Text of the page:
Volunteers turn trash into mats for homeless

Plastic bags have never looked as good as when willing hands turn them into crocheted mats for the homeless.

A recycler, Chuck Stuewe knew a good recycling project when he saw it.

His bridge partner, Diane Sams, got the idea for the mats after seeing her ex-husband, a doctor, use them to cushion medical equipment and supplies being sent to impoverished countries. Once at their destination the “packing material” was offered to people who had nothing more than dirt for a bed.

Stuewe saw a way to bring the idea closer to home. He found the most interest in the project at the Davis Family YMCA along Northshore Drive. A friend sent him and his idea to Pam Williams, vice president of membership. “She took right off with it,” Stuewe says.

The mats start as plastic grocery bags with the bottom and handles cut away. The rest is cut into strips 1 1/2 to 2 inches wide, looped together, knotted and rolled into big balls. That’s when the magic starts with a pair of over-sized crochet hooks. Mats are 6 feet long and wide enough for even a large person to lie on or wrap up in.

Completed mats are taken to Kim Ballard, operations director of the YMCA of East Tennessee, at the Downtown Y in Knoxville. “We have a lot of homeless people come in to take a shower, use a phone or work out. When I see a need, I distribute a mat,” she says. The Fish Food Pantry, Knoxville Area Rescue Mission and under the bridge over Broadway are places where mats are warmly received. She estimates 50 have been distributed so far. They’ve been a big hit with the homeless because they’re lightweight, waterproof and easy to roll up and carry.

Williams recalls getting a thank you note from a blind man who got off the bus and strangers helped get him something to eat, a place to sleep and a mat. He had someone write a note for him telling the people at the Davis Family Y how much he appreciated his mat.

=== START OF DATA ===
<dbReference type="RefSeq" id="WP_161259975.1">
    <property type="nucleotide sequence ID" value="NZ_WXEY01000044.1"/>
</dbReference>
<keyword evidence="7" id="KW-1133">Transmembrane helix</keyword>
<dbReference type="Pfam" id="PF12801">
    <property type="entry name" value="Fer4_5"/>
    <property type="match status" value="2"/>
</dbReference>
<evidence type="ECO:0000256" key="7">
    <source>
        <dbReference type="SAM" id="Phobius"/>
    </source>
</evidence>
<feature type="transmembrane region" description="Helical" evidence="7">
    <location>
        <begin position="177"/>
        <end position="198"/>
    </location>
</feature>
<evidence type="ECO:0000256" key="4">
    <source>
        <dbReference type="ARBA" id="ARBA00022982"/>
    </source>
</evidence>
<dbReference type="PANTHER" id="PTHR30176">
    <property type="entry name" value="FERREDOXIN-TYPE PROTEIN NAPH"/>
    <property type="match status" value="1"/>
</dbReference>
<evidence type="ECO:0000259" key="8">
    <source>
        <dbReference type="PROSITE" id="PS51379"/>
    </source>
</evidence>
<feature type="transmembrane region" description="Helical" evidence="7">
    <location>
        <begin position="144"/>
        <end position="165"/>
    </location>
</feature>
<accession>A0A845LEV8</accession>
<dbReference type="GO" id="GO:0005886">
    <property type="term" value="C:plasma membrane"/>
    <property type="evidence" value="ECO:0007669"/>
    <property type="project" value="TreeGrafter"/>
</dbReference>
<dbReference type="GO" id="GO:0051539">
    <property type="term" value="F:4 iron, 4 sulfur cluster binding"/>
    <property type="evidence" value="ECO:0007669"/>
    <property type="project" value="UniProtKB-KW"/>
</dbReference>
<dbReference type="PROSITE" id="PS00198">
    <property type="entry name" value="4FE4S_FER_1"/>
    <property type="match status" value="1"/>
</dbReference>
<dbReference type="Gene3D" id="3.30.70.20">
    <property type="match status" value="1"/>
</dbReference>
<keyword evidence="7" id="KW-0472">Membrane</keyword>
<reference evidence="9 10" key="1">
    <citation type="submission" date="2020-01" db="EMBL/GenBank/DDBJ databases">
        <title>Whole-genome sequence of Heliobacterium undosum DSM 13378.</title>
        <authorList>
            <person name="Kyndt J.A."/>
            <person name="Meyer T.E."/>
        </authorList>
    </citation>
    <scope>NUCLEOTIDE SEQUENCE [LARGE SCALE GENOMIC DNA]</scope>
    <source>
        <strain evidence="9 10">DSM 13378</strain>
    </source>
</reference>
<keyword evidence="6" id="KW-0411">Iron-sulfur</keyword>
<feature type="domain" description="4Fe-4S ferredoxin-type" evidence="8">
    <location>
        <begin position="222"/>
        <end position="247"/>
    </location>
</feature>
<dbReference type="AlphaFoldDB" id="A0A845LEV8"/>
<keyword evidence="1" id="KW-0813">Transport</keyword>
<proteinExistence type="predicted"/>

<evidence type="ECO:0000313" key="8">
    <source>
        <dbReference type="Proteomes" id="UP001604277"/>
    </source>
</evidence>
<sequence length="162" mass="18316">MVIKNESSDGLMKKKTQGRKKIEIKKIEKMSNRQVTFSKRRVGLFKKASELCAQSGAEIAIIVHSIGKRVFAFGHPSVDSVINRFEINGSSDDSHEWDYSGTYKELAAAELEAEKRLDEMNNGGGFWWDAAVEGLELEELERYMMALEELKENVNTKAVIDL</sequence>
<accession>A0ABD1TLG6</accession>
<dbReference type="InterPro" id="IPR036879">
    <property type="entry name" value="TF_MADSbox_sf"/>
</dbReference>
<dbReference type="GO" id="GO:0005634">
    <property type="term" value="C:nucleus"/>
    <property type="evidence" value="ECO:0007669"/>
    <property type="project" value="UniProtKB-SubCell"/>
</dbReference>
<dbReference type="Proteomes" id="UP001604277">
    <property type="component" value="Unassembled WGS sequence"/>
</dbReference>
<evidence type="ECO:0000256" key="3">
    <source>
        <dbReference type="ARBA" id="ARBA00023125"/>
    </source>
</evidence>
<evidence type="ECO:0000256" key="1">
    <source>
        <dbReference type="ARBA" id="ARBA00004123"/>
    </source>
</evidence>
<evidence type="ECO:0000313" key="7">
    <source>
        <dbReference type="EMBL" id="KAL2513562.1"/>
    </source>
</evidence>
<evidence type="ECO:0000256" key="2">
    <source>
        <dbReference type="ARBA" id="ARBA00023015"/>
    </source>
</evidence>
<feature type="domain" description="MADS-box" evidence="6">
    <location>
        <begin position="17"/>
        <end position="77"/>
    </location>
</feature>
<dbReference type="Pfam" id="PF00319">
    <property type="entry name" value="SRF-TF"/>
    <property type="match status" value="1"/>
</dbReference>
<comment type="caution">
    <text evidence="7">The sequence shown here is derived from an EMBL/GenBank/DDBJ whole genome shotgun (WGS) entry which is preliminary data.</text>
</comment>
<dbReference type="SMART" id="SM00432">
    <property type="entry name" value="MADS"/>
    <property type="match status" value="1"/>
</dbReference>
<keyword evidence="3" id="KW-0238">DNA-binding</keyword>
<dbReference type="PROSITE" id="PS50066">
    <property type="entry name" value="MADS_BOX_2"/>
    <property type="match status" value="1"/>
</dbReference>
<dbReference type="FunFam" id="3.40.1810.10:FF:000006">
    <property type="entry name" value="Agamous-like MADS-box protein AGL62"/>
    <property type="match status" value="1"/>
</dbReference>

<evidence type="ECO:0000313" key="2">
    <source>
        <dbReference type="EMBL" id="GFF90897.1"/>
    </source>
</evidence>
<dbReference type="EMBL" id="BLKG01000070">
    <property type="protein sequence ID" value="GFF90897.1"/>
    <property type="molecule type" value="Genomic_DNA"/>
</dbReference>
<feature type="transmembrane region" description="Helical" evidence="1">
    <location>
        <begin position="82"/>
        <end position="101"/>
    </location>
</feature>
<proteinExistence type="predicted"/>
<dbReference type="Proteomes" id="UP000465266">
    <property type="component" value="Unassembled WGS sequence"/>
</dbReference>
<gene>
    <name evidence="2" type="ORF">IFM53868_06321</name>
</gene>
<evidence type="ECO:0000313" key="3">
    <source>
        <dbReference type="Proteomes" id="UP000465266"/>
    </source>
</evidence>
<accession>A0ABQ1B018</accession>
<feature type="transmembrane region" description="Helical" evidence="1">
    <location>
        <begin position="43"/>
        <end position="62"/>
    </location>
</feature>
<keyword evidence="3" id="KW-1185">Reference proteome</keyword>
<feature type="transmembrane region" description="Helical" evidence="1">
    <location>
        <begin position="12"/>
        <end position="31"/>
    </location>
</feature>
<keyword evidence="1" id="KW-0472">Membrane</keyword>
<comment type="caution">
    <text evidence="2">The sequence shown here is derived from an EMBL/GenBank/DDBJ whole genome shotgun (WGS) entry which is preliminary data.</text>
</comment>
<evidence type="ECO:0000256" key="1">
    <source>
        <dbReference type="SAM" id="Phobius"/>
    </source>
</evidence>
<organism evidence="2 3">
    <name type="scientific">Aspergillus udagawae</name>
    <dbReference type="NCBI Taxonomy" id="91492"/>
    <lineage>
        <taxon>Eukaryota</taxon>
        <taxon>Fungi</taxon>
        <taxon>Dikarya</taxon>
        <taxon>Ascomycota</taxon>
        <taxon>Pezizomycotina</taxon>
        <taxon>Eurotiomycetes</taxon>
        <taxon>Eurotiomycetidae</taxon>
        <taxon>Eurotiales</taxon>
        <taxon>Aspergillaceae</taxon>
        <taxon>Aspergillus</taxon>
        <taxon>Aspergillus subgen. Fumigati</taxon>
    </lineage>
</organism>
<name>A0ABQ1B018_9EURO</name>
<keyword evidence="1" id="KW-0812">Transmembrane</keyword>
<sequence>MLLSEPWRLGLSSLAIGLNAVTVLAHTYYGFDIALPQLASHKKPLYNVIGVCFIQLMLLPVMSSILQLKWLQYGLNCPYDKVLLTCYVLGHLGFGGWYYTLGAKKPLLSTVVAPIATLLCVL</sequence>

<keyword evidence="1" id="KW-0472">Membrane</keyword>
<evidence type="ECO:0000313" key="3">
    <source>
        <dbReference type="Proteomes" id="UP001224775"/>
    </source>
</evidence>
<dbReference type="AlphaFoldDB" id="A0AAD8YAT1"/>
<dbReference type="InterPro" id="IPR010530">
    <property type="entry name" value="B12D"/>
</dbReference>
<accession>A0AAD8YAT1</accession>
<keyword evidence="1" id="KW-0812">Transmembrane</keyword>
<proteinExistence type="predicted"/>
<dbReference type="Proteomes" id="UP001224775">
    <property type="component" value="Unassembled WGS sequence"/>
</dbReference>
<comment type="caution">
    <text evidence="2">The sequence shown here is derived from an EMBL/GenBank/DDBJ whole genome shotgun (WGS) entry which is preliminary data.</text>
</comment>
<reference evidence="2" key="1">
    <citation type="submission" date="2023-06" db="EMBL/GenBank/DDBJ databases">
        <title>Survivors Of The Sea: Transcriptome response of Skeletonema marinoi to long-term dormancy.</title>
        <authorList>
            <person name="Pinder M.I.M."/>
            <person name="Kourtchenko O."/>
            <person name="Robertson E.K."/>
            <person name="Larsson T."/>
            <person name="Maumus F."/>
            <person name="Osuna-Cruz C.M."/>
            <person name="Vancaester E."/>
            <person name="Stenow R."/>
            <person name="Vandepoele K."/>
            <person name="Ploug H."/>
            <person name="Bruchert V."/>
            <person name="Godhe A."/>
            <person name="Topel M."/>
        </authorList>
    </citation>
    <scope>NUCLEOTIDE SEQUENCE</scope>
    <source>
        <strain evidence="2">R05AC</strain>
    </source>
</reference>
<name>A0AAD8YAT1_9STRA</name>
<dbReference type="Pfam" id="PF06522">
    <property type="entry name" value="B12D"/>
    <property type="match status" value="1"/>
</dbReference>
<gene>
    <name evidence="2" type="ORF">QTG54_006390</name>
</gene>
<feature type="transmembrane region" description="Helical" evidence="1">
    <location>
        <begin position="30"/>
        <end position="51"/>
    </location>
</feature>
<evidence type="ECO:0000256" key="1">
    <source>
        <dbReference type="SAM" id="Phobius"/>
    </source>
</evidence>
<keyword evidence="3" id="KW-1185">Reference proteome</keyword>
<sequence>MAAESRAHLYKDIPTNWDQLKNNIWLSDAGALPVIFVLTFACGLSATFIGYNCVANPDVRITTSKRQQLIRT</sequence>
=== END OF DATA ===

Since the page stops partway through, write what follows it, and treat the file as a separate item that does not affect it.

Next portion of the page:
The mats are a member-led service project of the YMCA. Projects can’t be anything that benefits the Y. This one is suited for all ages. Often on Friday afternoons at the Davis Y you can find staff personnel and members gathered around tables crocheting as fast as they can. Williams likes the project because it keeps plastic bags out of waterways, off the land and away from wildlife. “I’ve never been the creative type but I love doing this,” she said while laughing.

For Pam Stacey, an instructor at the Davis YMCA, crocheting was a new experience.

“I watched my grandmother knit and crochet but I never learned,” she said. For her first try, Stacey went all out with an alternating pattern of brown and white stripes. Mat No. 2 is in the same colors, but a more random pattern. Working on the mats at home has caused problems with her four-legged family members. “My animals are jealous when I take out the bag ball and start to crochet. The cat meows and the dog wants attention,” she says, laughing.

Vicki Karas, director of Health and Well Being for the Davis Y, has been working on a patriotic mat of red, white and blue. Donated bags are kept in a big blue barrel close to the front of the entrance and she can often be found digging through to find the proper colored bags. “They remind me of a rag rug,” she said.

For YMCA member Joyce Jen-kins they take her back to potholders at summer camp.

“My whole house looks like this,” Karas said, gesturing to a table full of plastic bags and balls. “I find little pieces of plastic all over the house. I like sitting down, getting organized and watching TV or carrying on a conversation while I do it.”

Distractions can take a toll when stitches are missed or too many added and Karas jokes you can end up with something that looks more like an apron than a mat.

She estimated that if all the snippets of time spent working on a mat are added it probably takes 80 hours and 500 bags to complete one mat. It’s a lot of prep cutting bags and tying strips.

Even some of the young men working at the Davis Y have cut bags into strips. One member didn’t want to get involved in crocheting but she cuts bags into strips and delivers them for others to use.

Karas has made a couple of trips to the Cansler YMCA in Knoxville to teach people how to make the mats.

The goal is to get all the area YMCAs involved in crocheting mats.